Fourth of July Fireworks Return to National Mall (photos)


By any measurement, this was not a typical Fourth of July in Washington D.C. Missing for the second straight year was the Independence Day Parade down Constitution Ave. led by the U.S. Army “Old Guard” Fife and Drums Corps in traditional colonial uniforms.  The Capitol grounds remained fenced in following the Jan. 6 insurrection, so the traditional PBS Capitol Fourth Concert from the Capitol West Lawn once again had to go virtual. The Smithsonian Folklife Festival, always omnipresent on the National Mall this time of year, moved online as well.

It was a far cry from the last pre-Covid Fourth a few years back when the Trump White House spent over $13 million in federal funds on a parade featuring army tanks with other military vehicles placed strategically around the National Mall, and a flyover of military jets and Air Force One, plus a much expanded fireworks show. On that day, President Trump addressed the nation from the steps of the Lincoln Memorial in a display of pomp and pageantry.

Traditionally, prior to the Parade, the U.S. National Archives marks the occasion with a dramatic reading of the Declaration of Independence with actors in period costume playing our Founding Fathers (and Mothers) on the steps of the building which houses our nation’s most precious documents. Like so many of the other Fourth events, this year’s reading went virtual — in its place a scaled down event that had the feel of a block party with a variety of educational and family-friendly interactive programs “to keep people engaged, educated and entertained,” according to David Ferriero, Archivist of the United States. These included a stilt walker, chalk artists, a champion whistler, and visits from George and Martha, Ben and Thomas. A tent store full of patriotic items was set up outside. We were told it was the first public event of this type to be permitted in the District, and that permission was obtained just two day’s prior.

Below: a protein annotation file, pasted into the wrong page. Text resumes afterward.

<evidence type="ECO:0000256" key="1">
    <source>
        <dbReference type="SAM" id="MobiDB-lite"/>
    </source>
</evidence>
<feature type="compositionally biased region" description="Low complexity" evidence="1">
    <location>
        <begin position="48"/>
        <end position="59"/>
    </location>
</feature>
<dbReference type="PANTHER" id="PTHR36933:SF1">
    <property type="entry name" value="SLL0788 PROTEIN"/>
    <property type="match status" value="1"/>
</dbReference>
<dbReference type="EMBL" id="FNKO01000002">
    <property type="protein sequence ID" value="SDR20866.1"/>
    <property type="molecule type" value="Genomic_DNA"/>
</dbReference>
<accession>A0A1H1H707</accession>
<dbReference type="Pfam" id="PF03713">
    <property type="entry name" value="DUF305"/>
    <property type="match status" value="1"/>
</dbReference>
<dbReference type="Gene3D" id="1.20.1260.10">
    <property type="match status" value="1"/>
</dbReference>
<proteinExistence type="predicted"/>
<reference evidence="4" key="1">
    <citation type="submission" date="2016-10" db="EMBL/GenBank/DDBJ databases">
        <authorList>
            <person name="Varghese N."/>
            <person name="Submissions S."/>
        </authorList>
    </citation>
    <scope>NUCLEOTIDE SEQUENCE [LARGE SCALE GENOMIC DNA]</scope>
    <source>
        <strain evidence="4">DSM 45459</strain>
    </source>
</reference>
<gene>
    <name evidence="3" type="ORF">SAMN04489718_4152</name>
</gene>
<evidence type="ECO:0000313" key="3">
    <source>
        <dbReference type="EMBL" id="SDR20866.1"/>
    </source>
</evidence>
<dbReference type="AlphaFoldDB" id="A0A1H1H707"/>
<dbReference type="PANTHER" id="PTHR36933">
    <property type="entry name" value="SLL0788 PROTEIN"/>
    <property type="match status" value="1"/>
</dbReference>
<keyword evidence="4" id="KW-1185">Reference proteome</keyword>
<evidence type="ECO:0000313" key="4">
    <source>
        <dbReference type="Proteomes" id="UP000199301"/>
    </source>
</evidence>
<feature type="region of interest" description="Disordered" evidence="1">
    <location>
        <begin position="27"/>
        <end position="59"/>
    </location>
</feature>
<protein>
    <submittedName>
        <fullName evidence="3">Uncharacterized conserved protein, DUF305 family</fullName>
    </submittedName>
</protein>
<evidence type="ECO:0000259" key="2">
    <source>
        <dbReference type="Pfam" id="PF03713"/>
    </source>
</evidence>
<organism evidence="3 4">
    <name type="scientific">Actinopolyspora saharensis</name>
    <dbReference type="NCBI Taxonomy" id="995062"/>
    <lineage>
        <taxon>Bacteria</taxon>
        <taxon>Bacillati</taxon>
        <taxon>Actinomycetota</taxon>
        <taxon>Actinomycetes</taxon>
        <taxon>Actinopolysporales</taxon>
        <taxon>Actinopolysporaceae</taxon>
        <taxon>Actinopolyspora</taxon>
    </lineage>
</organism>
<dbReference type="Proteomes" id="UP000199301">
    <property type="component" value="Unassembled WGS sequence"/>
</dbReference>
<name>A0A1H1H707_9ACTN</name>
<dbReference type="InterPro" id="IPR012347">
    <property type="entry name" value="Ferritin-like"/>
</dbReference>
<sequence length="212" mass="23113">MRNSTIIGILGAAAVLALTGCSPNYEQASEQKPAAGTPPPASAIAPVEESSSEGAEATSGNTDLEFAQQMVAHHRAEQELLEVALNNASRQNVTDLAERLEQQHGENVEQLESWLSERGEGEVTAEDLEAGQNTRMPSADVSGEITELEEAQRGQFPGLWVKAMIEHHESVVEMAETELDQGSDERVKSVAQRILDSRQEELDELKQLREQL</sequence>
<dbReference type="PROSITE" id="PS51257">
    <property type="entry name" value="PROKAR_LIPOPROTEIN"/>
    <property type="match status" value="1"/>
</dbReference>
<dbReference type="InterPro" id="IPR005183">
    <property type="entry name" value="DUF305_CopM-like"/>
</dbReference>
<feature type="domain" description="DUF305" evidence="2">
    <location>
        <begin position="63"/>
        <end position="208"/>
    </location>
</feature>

Added National Archivist Ferriero, the scaled down event was but “a segue to next year [when] I hope to be back to full force [in] the traditional Fourth of July celebration. We here [at the National Archives] feel that we own the Fourth of July since we have the Declaration of Independence. We feel this is our holiday and we feel a responsibility to celebrate this day with the American People. For those of us who work at the National Archives — 2700 people in 17 states in 40 facilities — this is the culmination and hallmark of everything we do every day to collect and preserve the nation’s records and make them accessible to the American public.”

The evening’s fireworks display was a lonely reminder of the District’s July 4 celebrations of years’ past. The enthusiastic pre-Covid-like crowds drawn to the National Mall we hope to be a harbinger of better times ahead. 

View Jeff Malet’s photos from July 4 in the District by clicking on the photo icons below.

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